Damodar Valley Corp Q4 profit at Rs19 crore
Damodar Valley Corp, which in fiscal year 2018 reported revenue of Rs15,729 crore, up 2% over the previous year, is aiming to close the current year with a net profit of Rs552 crore
Kolkata: Damodar Valley Corp. Ltd (DVC), a power utility jointly owned by the Centre and the state governments of West Bengal and Jharkhand, on Friday said it had posted a net profit of Rs19 crore in the March quarter, staging a turnaround after making losses consecutively for 15 quarters.
The turnaround came on the back of a spurt in the sale of power and more efficient utilisation of its generating units. The company, which in fiscal year 2018 reported revenue of Rs15,729 crore, up 2% over the previous year, is aiming to close the current year with a net profit of Rs552 crore.
Plant load factor, or PLF—a measure of utilisation of power plants—jumped from 52.14% in the previous year to 56.04% in fiscal 2018. In the current year, DVC expects its PLF to rise to 74.87% and revenue from power sales to jump to Rs18,468 crore from Rs14,955 crore in fiscal 2018—a growth of 23.5%.
DVC’s total power generation in fiscal 2018 at 35.692 billion units, up 7.14% year-on-year, was a record high. (One unit is one kilowatt-hour.)
Net loss for fiscal 2018 narrowed to Rs871 crore from Rs907 crore in the previous year even after the company repaid loans of Rs2,000 crore. DVC’s outstanding debt at the end of March was around Rs26,000 crore, Rs2,000 crore lower than a year earlier.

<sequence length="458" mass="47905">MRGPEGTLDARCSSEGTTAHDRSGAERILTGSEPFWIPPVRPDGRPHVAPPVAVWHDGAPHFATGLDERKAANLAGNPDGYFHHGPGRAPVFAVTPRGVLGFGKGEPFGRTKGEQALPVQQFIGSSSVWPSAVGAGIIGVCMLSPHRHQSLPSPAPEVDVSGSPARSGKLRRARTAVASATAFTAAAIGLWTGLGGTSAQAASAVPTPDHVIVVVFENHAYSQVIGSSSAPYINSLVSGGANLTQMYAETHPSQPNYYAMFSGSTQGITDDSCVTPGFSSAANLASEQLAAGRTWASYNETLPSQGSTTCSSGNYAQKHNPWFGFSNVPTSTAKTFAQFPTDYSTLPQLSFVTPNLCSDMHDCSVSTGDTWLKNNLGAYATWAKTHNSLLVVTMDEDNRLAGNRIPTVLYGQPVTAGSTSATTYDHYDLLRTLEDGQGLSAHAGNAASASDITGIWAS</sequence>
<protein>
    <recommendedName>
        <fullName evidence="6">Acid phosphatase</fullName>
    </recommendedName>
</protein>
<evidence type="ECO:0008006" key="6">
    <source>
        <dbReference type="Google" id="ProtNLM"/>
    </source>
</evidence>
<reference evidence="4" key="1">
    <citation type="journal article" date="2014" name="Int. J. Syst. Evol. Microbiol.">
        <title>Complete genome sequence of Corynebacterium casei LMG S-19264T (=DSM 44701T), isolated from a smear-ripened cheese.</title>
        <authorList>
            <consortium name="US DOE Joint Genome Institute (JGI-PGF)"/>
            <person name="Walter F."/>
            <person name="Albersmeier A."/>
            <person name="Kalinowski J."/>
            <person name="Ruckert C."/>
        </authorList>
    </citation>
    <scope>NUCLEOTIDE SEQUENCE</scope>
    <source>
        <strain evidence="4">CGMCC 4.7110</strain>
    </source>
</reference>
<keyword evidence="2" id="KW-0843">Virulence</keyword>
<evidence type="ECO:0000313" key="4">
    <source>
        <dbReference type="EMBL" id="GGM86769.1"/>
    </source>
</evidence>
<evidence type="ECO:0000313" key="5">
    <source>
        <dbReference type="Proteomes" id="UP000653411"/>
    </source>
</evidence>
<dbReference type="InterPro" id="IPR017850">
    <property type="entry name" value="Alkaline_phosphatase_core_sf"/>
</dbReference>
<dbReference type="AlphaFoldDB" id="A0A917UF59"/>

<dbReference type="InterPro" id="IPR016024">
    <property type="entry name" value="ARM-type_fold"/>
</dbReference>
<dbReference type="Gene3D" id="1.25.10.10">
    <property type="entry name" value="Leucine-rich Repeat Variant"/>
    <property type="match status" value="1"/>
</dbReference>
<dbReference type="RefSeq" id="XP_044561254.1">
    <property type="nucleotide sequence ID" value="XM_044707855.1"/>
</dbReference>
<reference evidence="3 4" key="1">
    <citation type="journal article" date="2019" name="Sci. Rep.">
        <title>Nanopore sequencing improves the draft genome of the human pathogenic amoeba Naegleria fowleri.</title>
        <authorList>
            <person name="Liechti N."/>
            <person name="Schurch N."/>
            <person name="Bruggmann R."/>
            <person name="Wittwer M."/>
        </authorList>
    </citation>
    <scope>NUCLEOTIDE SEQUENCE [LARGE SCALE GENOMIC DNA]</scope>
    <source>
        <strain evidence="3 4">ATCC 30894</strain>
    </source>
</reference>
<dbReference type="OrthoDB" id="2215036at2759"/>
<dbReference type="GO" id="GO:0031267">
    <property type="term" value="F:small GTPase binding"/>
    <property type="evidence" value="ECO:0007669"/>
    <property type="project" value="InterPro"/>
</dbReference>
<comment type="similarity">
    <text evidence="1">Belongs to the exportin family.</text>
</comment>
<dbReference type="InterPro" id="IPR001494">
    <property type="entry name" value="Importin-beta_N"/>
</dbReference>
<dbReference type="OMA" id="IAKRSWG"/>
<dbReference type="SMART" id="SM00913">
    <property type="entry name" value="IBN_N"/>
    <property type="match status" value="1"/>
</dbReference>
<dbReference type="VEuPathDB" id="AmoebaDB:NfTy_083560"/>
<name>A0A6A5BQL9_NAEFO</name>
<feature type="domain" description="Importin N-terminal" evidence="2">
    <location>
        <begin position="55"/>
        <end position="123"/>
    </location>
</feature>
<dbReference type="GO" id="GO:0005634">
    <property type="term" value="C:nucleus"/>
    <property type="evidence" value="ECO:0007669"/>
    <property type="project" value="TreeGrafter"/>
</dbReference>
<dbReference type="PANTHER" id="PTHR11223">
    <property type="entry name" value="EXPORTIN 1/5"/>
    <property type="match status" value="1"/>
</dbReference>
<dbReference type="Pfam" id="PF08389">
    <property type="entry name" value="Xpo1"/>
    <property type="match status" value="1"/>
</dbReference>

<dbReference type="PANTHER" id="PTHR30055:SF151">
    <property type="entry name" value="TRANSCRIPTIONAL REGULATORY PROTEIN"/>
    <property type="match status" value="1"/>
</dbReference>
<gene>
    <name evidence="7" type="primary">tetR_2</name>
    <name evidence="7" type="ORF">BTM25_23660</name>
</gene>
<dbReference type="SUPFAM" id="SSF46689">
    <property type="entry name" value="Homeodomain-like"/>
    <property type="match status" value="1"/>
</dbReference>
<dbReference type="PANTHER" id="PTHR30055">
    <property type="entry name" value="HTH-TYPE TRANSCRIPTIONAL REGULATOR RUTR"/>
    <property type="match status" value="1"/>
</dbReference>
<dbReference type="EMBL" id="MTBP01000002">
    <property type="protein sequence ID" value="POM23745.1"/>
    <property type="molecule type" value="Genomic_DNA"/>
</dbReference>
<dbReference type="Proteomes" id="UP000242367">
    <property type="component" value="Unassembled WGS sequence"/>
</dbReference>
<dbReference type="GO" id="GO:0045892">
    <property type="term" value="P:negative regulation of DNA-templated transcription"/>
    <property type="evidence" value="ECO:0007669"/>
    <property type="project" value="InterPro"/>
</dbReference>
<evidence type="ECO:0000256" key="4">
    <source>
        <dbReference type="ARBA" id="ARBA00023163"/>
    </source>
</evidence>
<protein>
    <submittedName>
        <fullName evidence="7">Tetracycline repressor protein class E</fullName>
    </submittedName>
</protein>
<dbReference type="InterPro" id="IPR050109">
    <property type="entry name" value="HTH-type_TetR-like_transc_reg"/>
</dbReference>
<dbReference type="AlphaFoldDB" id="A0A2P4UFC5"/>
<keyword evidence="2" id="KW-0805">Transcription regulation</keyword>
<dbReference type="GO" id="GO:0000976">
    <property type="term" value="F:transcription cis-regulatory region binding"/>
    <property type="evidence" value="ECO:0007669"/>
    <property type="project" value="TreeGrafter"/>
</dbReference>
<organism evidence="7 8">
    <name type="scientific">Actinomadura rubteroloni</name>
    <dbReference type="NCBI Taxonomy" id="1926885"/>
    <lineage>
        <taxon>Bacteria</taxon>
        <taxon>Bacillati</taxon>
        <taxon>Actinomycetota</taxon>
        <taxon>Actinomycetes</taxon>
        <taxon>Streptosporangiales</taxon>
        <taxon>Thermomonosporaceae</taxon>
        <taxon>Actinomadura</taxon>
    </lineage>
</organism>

DVC on Friday formally announced that it would not sell its Raghunathpur thermal power station as planned earlier. The company had earlier proposed to sell the 1,200 megawatt (mw) unit, set up at an estimated cost of Rs9,300 crore, to NLC India Ltd, but the plan did not materialise.
DVC is looking to sell power from its Raghunathpur power plant to West Bengal State Electricity Distribution Co. Ltd (WBSEDCL). Retaining the unit and selling power from it to WBSEDCL will result in the local government earning up to Rs400 crore in annual revenue on account of coal cess and goods and services tax, said P.K. Mukhopahdyay, chairman, DVC.
For the Raghunathpur unit, DVC has a long-term power purchase agreement with the Punjab government for 450 mw, and with the Bangladesh government for 300 mw.
It still has redundant capacity at Raghunathpur for which it is pursuing a similar long term power purchase agreement with the West Bengal government, one of the stakeholders in the company which had opposed the proposed sale of the power plant.
In fiscal 2018, DVC mothballed old, relatively less efficient power plants that had a total generation capacity of 820 mw, according to Mukhopadhyay. Over the next two years, the company proposes to close down at least three more units with a capacity of 560 mw.
To replenish the capacity being retired, DVC is looking to set up a new unit at Durgapur in West Bengal. The company already has land there, and the so called super-critical capacity of the unit is expected to be 600-800 mw, Mukhopadhyay said.
Post-2020, the company may have to mothball three units at Mejia, with a total generation capacity of 630 mw. DVC currently has capacity to generate 7,090 mw of thermal power and 147 mw of hydel power.
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